The six-speed gearbox also sports the new progressive range select feature. It allows the driver to reduce the number of available gears so it's easier to let the exhaust note hang longer without worrying about the truck upshifting and squelching the fun. All it takes is pressing the +/- button on the console-mounted shift lever to set the top gear.
Photo courtesy of Ford Motor Co.
Despite the low-profile tires and big wheels, Ford has done an excellent job tuning the Harley F-150's suspension and chassis so the truck doesn't beat up its occupants when it's empty, which is how we drove the truck all week and expect most owners will, too. In most situations, it was comfortable to cruise in, especially with the highly adjustable front captain's chairs dialed in just right.
Inside is where the Harley F-150 differentiates itself from the rest of the F-Series lineup and most other full-size pickups. Polished Tuxedo Black trim around the instrument panel gives the HD a classy touch enhanced by scuffed metallic gauges and a brushed center console lid. The lid, which sports a pattern similar to the pattern on the exterior scallops, emphasizes appearance over functionality: Resting your arm on the Harley shield and VIN badging on the console felt uncomfortable.
Other unique touches include leather-trimmed seats with HD cloisonné badges. Ambient LED lightning in the cupholders and footwells changes colors with the touch of a button, including green, blue, orange and red. Slick.
Temperatures this past week in Los Angeles hovered in the 90s in many places, so the Harley's air-conditioned front seats were used frequently to keep cool, especially after a long day driving Freightliner FL70 over-the-road trucks in preparation to get our commercial driver's license. The Harley's cabin was heaven after that rig's beat-up, window-cooled interior. The front and rear seats also come with standard heaters.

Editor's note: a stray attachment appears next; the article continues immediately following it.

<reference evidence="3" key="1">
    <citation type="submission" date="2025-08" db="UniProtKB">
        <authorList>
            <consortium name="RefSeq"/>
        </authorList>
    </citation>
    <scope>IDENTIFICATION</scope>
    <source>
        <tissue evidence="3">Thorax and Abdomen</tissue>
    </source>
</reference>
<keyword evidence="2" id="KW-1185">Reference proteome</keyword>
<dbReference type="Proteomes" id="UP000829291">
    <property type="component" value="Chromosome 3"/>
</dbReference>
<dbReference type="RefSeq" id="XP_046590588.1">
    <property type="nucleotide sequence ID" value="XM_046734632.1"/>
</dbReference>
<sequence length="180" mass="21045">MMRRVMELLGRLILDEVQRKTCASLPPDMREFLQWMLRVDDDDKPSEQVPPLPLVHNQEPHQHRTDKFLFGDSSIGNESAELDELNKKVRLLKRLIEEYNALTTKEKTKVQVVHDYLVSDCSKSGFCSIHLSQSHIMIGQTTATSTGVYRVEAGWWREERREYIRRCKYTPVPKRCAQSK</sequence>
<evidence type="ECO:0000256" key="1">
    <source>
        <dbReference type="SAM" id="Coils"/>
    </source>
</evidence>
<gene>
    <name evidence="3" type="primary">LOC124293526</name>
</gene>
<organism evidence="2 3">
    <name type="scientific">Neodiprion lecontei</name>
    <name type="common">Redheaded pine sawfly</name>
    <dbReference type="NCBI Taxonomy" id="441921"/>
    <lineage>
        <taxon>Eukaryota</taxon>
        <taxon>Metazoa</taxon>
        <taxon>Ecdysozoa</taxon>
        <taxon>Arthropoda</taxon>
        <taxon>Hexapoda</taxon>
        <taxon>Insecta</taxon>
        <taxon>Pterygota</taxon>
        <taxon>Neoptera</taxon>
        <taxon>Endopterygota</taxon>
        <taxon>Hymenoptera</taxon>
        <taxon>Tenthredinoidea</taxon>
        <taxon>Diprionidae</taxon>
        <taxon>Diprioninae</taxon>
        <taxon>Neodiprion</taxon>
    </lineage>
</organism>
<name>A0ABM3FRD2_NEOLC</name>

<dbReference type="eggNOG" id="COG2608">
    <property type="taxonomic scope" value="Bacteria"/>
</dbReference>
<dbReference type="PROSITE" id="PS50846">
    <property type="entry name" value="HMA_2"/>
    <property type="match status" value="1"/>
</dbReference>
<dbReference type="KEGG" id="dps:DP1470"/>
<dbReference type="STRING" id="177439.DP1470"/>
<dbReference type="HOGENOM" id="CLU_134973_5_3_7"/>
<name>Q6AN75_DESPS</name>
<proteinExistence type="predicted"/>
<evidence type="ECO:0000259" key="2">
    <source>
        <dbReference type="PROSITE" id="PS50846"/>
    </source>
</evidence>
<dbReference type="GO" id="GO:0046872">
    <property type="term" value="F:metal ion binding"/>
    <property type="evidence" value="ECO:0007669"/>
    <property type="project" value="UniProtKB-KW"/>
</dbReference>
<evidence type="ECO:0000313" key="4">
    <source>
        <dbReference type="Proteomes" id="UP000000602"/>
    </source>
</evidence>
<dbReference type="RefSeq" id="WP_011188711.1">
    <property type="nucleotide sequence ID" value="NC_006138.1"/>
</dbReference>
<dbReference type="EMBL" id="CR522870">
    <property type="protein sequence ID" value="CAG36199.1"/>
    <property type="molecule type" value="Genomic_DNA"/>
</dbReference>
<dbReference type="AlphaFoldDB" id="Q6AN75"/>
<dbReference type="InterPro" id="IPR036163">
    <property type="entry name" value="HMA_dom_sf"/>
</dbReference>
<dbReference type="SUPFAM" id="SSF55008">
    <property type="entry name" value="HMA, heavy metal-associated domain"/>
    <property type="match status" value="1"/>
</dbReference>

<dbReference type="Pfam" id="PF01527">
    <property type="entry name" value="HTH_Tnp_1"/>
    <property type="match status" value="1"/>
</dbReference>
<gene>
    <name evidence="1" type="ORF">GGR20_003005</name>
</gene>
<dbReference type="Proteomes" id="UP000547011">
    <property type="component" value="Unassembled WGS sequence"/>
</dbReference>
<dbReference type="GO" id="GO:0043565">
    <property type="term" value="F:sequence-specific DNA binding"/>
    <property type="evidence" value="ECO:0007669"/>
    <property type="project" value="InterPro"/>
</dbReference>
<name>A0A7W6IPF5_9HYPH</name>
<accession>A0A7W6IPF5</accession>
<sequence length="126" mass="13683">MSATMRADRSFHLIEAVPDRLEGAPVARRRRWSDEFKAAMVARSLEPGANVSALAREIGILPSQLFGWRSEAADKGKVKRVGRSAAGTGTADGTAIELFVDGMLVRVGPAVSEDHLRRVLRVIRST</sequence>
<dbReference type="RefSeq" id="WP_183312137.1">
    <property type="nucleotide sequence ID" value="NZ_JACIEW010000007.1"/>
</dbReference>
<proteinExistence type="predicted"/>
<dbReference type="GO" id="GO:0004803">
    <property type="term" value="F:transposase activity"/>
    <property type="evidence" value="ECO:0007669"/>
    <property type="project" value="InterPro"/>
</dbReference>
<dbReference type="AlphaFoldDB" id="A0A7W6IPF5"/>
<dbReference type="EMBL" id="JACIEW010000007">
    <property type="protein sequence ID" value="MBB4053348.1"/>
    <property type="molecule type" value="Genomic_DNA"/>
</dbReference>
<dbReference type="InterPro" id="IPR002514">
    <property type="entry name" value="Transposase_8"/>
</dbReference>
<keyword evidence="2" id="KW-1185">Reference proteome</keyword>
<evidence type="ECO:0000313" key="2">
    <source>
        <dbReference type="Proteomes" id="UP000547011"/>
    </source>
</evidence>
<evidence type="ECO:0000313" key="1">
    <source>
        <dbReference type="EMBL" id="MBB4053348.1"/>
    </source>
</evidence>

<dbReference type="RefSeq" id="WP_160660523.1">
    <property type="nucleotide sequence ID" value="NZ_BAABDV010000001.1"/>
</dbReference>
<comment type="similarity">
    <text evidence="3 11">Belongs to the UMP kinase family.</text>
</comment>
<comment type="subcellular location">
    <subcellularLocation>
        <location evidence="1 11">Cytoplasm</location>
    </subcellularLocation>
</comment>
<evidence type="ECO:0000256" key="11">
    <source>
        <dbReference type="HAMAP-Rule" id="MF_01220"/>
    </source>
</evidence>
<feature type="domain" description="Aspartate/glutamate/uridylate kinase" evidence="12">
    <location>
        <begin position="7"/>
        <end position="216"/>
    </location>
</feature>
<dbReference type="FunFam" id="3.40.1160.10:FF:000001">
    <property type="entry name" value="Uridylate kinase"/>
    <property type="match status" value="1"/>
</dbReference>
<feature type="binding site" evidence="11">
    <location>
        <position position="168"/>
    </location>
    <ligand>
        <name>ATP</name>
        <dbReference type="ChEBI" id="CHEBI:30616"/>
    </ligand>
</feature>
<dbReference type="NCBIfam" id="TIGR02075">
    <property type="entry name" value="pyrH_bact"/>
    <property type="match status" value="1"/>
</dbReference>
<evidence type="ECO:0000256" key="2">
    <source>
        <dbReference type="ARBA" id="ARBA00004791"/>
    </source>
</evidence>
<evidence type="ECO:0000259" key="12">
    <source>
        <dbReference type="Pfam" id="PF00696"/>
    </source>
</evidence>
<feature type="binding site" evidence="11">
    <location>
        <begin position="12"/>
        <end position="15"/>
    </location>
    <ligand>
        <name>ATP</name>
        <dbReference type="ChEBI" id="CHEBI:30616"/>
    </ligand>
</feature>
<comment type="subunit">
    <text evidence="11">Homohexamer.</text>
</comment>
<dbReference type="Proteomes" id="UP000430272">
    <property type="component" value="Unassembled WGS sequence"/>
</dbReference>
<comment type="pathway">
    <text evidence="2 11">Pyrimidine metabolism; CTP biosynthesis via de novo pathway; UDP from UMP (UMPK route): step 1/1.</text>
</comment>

Other standard interior highlights in our tester include a voice-activated navigation system with an 8-inch touch-screen, Sirius satellite radio, power moonroof, rearview camera and remote starter.
But does the Harley's luxury-slathered interior, street-tuned suspension and 6.2-liter V-8 justify its $52,740 price tag? Here is where we wonder about the Harley's value.
The base price of our all-wheel-drive/four-wheel-drive Harley was $52,115 plus $250 for the bed extender and $375 for the integrated tailgate step, for a grand total of $52,740.
Now, compare that price with a Ford F-150 SVT Raptor SuperCrew 6.2, which starts at $44,700. You won’t get a fancy interior for that money, but you will get a pickup truck that commands as much attention as the Harley with similar power and performance but with the added bonus of being able to show it off off-road as well as on the streets. It makes us wonder how much the Raptor is eating the Harley’s breakfast in sales, especially now that both trucks are available with four full-size doors.
Bottom Line: The 2011 Ford Harley-Davidson F-150 continues to offer truck buyers attention-grabbing style coupled with powerful performance straight from the factory, but the Raptor is stealing the Harley’s street cred while EcoBoost F-150s offer faster sprint times and significantly better fuel economy.